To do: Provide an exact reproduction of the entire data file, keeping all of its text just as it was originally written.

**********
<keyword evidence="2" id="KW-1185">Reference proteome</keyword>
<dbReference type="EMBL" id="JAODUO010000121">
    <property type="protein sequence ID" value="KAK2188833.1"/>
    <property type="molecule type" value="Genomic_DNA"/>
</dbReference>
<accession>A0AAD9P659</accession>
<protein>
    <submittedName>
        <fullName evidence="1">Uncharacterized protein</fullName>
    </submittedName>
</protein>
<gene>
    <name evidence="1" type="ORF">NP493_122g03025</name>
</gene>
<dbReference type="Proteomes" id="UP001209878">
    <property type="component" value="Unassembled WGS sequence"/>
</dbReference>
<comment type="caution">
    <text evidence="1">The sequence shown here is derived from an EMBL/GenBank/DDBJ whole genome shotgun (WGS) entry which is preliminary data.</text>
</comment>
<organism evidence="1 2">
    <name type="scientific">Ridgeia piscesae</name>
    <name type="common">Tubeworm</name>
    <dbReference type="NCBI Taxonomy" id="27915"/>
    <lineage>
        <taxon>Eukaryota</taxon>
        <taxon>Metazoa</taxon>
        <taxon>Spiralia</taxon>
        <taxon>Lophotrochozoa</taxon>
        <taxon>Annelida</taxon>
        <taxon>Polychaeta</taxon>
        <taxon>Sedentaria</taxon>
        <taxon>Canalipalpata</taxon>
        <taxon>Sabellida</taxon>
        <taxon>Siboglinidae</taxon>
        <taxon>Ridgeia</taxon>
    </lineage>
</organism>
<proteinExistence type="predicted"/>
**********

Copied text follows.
<keyword evidence="2" id="KW-1185">Reference proteome</keyword>
<dbReference type="EMBL" id="JAODUO010000121">
    <property type="protein sequence ID" value="KAK2188833.1"/>
    <property type="molecule type" value="Genomic_DNA"/>
</dbReference>
<accession>A0AAD9P659</accession>
<protein>
    <submittedName>
        <fullName evidence="1">Uncharacterized protein</fullName>
    </submittedName>
</protein>
<gene>
    <name evidence="1" type="ORF">NP493_122g03025</name>
</gene>
<dbReference type="Proteomes" id="UP001209878">
    <property type="component" value="Unassembled WGS sequence"/>
</dbReference>
<comment type="caution">
    <text evidence="1">The sequence shown here is derived from an EMBL/GenBank/DDBJ whole genome shotgun (WGS) entry which is preliminary data.</text>
</comment>
<organism evidence="1 2">
    <name type="scientific">Ridgeia piscesae</name>
    <name type="common">Tubeworm</name>
    <dbReference type="NCBI Taxonomy" id="27915"/>
    <lineage>
        <taxon>Eukaryota</taxon>
        <taxon>Metazoa</taxon>
        <taxon>Spiralia</taxon>
        <taxon>Lophotrochozoa</taxon>
        <taxon>Annelida</taxon>
        <taxon>Polychaeta</taxon>
        <taxon>Sedentaria</taxon>
        <taxon>Canalipalpata</taxon>
        <taxon>Sabellida</taxon>
        <taxon>Siboglinidae</taxon>
        <taxon>Ridgeia</taxon>
    </lineage>
</organism>
<proteinExistence type="predicted"/>